After I came back I spent another six weeks or so revising and rewriting – around 15,000 words got cut and rewritten at this point. I then gave the second draft to 10 ‘beta readers’ (basically people whose judgement I trust) and asked them to give me feedback by the end of March. In April I went on a four-day writing retreat and made a big dent in the second-round edits, which were based on feedback from my readers. Some pretty big changes occurred to the story at this point, including the final twist and the ending, which a couple of readers had very honestly pointed out wasn’t really working. Funnily enough, their suggestions were actually a lot closer to my original notes – I’m not sure how the story had drifted away, but they do that sometimes – and once I made these major changes, a lot of the smaller problems I’d been having (like plot holes and twisted logic) fixed themselves. This process taught me that good beta readers are absolutely worth their weight in gold. I picked people who I knew would be honest with me and whose opinions I trusted. Some were writers, but others were teachers or other professionals, or just people who really liked to read and were able to articulate why they felt something was good or bad. This last point is really important – someone who just says “I liked it, it was really good,” is useless as a beta reader, because that won’t help you improve at all. Choose people who read like critics and know how to give constructive criticism.
It was while I was doing the second-round edits at a writing retreat that I learned the importance of beginnings, and that they’re not always where you think they are. I was giving a reading from the manuscript, and for reasons of time decided to start at the beginning of Chapter 2. The listeners all said afterwards that they couldn’t tell that this wasn’t the actual start, and they didn’t feel anything had been lost. I’d read somewhere that most writers start their books too early (in an action/backstory sense), and that in fact a good trick is to write it from where you think it should start, then come back and cut the first one (or two, or sometimes even three) chapters and you’ll have the proper beginning. It’s not necessarily true for everyone, but it certainly worked for Greythorne. The opening scene as it now stands was originally the beginning of Chapter 2, and all the information from Chapter 1 has been folded in as backstory throughout.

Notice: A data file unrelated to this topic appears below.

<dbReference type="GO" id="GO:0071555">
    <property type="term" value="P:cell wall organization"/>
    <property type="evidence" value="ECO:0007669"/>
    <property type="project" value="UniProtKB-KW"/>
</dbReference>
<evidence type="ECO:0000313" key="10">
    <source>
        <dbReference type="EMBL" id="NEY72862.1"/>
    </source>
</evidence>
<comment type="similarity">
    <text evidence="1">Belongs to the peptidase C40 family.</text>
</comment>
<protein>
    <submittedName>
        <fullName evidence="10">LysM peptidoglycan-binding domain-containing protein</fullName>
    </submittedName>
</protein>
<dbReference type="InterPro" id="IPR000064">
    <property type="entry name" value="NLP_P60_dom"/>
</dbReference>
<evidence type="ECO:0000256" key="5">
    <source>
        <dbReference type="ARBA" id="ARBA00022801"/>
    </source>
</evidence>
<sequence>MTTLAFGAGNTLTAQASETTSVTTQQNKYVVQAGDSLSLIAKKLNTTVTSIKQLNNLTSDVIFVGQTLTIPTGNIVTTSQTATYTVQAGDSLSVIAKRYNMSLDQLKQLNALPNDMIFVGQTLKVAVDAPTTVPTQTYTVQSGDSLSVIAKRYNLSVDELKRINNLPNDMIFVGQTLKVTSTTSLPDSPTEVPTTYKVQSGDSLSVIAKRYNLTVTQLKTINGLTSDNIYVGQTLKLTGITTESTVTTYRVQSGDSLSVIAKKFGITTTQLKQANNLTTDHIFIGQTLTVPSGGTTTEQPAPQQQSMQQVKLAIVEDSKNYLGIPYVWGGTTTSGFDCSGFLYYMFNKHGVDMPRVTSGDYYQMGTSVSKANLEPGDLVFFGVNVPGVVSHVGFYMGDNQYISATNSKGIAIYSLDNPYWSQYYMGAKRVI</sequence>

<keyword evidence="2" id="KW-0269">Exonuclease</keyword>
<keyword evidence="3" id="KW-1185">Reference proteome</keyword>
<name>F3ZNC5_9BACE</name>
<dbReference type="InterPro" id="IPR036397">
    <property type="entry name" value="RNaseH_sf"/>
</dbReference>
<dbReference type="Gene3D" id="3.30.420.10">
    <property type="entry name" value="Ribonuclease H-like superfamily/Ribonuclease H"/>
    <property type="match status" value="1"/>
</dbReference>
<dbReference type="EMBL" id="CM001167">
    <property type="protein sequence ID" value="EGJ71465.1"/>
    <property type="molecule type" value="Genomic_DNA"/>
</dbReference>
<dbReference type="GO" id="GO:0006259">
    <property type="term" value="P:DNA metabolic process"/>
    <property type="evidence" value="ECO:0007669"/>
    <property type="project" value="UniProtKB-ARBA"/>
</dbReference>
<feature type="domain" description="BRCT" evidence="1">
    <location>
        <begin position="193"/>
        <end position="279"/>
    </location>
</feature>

Some of my characters also changed during the revision process. Nell and the Professor became deeper and more complex, as I discussed in Part 4, and some of the minor characters had their roles shift, becoming more- or less-emphasised, or in one case were written out entirely (this last was Matron from the Brookvale Girls Home where Nell grew up – she was initially a relatively prominent figure, but as things changed she lost her utility and now she is only referred to in passing and is not seen at all by the reader directly).
Between drafts two and three I rewrote another 15-20,000 words, and finally it was starting to get in reasonable shape. I decided to do one final revision before I started shopping it out to publishers – I paid a professional editor to do a manuscript appraisal, which is essentially a structural edit plus a copy edit. She came back with some really good advice (I’ve written before about how invaluable a good copy-editor is) and on the basis of her suggestions I made a few more tweaks. So, finally, nine months and four drafts after I ‘finished’ Greythorne, it was finally ready to be taken out into the world.
How do you like to revise your work? Do you have any particular tips or tricks for editing?